Millions of years from now, when time has eroded current language and culture, how will we warn humans (or non-humans) of the dangers of nuclear waste? ANDRA, a French nuclear waste management agency, has decided to engineer data discs that will last nearly 10 million years using sapphire and platinum. Each disc costs over $30,000 to create, and will be made using an eight-inch round of industrial sapphire etched with platinum on one side. One disc can be inscribed with 40,000 pages of pictures and text and, once encoded, two discs are molecularity fused together to create a high-density data solution that can be viewed with a common microscope.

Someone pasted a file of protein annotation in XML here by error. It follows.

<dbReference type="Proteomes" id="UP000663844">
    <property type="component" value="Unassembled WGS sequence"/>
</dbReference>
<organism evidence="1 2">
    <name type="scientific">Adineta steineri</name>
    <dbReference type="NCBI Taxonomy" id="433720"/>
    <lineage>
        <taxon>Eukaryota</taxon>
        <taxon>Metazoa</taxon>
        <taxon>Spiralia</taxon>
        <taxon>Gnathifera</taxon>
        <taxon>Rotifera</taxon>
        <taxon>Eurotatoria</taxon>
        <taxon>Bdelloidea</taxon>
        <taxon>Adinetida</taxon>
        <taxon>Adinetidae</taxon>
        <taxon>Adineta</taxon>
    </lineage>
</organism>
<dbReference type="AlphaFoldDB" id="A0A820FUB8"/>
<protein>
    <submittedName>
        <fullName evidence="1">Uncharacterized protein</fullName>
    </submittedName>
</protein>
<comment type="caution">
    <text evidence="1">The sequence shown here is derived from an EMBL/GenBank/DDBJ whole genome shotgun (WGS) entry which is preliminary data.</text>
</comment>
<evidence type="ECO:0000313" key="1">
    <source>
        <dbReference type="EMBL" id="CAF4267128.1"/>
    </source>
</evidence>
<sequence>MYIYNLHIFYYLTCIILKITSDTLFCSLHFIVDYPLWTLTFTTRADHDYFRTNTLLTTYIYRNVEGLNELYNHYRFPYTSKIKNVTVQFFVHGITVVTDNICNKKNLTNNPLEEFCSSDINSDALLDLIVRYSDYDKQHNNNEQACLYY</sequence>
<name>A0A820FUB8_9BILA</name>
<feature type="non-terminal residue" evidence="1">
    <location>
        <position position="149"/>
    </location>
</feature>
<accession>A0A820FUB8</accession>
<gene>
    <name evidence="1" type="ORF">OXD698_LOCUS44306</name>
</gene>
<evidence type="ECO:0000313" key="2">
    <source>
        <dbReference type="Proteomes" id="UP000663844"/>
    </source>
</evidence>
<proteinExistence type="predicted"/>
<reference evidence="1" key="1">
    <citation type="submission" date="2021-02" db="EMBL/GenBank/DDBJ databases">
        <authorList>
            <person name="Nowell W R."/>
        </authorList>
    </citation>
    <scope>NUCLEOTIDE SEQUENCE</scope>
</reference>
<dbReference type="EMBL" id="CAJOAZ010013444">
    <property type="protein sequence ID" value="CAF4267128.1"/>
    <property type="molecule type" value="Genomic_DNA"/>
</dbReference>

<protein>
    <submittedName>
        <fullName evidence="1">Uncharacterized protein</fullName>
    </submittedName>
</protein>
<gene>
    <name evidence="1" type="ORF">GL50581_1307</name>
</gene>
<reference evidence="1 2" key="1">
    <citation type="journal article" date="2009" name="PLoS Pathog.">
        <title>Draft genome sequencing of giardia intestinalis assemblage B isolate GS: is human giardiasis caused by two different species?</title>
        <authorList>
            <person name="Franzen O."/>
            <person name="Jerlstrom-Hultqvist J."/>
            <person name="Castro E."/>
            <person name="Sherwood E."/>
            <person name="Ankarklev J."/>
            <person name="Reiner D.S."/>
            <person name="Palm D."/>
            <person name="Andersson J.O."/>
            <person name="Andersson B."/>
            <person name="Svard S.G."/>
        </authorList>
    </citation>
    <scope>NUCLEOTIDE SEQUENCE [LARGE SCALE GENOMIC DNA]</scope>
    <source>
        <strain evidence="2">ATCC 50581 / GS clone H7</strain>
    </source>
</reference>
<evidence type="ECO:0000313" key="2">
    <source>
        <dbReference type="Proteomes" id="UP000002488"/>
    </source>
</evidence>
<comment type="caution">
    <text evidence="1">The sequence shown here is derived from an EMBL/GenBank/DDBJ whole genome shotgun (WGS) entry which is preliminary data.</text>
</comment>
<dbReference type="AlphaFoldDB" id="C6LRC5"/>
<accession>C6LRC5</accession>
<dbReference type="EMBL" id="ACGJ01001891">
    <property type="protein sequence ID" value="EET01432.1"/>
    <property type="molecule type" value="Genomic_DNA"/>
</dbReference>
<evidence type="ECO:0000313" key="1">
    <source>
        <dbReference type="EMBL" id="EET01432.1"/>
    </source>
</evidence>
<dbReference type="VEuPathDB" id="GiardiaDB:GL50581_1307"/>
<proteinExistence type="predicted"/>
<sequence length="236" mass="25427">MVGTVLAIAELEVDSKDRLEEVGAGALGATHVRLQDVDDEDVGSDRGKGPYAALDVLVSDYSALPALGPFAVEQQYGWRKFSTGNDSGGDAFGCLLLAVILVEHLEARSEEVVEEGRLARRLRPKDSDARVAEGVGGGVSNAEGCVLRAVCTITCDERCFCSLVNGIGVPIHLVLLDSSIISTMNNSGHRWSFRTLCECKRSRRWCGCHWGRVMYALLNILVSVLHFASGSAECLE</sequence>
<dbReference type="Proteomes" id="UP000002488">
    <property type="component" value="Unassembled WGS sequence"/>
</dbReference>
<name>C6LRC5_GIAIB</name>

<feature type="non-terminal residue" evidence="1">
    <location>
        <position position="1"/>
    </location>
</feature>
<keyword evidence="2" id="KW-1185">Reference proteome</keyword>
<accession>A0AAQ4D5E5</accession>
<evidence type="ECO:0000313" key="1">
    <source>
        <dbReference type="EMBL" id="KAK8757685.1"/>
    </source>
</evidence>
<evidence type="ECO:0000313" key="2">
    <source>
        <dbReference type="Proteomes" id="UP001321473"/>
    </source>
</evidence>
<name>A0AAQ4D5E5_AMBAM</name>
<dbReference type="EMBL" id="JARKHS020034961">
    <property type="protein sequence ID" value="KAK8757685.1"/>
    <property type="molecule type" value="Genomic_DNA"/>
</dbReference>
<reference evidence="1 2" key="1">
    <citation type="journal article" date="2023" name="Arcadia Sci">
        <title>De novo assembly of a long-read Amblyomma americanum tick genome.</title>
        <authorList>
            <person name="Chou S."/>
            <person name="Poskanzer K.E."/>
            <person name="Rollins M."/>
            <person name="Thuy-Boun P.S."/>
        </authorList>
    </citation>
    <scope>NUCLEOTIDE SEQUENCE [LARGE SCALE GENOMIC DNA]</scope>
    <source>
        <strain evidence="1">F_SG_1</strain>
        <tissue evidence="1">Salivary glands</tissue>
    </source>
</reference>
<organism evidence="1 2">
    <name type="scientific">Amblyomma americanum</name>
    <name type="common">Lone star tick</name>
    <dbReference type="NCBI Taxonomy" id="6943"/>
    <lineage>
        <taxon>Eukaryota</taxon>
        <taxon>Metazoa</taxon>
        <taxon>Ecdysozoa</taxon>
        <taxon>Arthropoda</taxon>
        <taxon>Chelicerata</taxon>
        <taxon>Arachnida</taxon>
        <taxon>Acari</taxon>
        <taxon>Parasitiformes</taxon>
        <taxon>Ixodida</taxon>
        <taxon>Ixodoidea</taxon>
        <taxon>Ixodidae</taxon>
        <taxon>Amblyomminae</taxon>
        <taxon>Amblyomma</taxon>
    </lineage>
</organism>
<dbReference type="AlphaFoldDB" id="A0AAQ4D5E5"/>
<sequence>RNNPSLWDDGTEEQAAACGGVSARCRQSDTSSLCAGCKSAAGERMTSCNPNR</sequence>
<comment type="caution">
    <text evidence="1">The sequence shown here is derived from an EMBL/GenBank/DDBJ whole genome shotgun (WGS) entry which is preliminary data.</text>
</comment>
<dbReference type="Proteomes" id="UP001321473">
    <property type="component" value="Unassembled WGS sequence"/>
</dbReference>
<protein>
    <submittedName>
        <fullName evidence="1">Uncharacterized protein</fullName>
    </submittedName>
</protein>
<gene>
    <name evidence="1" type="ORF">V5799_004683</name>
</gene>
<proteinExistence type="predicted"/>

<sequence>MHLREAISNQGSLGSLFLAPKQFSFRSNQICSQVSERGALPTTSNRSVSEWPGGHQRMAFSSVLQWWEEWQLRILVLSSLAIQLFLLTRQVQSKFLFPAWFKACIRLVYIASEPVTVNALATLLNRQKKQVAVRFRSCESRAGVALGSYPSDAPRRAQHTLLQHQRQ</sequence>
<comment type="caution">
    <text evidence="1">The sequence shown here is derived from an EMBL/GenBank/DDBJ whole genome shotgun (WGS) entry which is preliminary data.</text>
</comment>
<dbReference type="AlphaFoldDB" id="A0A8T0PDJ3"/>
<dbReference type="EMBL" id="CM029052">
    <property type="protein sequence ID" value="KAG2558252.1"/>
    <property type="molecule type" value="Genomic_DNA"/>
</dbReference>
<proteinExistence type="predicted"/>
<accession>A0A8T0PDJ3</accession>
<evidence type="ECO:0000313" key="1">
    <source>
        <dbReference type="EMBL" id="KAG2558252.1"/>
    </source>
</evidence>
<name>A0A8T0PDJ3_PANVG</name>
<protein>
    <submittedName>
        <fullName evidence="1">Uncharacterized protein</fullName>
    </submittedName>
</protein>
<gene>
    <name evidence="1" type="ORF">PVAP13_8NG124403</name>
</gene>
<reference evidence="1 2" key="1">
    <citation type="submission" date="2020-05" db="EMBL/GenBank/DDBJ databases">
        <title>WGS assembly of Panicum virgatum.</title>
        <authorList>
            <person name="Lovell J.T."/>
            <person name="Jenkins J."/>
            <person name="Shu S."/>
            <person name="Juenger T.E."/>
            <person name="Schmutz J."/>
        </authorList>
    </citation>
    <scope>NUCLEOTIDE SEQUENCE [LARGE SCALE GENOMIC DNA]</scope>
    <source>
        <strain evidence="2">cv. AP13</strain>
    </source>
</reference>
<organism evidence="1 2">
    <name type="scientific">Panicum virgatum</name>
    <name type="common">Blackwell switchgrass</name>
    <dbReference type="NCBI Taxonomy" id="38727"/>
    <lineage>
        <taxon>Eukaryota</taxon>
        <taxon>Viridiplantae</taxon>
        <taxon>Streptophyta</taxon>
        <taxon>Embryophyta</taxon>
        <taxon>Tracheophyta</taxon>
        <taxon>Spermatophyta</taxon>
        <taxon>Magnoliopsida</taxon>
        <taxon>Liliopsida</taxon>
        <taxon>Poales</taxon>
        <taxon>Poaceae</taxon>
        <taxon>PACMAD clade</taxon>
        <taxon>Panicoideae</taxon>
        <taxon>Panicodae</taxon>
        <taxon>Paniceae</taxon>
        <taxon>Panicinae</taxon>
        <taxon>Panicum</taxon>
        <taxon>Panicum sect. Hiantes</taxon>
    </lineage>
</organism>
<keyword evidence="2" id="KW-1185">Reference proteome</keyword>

This data-preservation solution was presented by ANDRA's Patrick Charton before the Euroscience Open Forum. He explained that these discs are meant to provide "information for future archaeologists," though he admitted that "[we] have no idea what language to write it in." Charton and the rest of ANDRA are working with material scientists, archaeologists, and professionals from a wide variety of fields to come up with long-term solutions for warning future humans of the dangers of nuclear waste. These discs, which have been acid-tested to ensure their lifespan, would make a perfect medium for the user manual to Jeff Bezos' 10,000 year clock.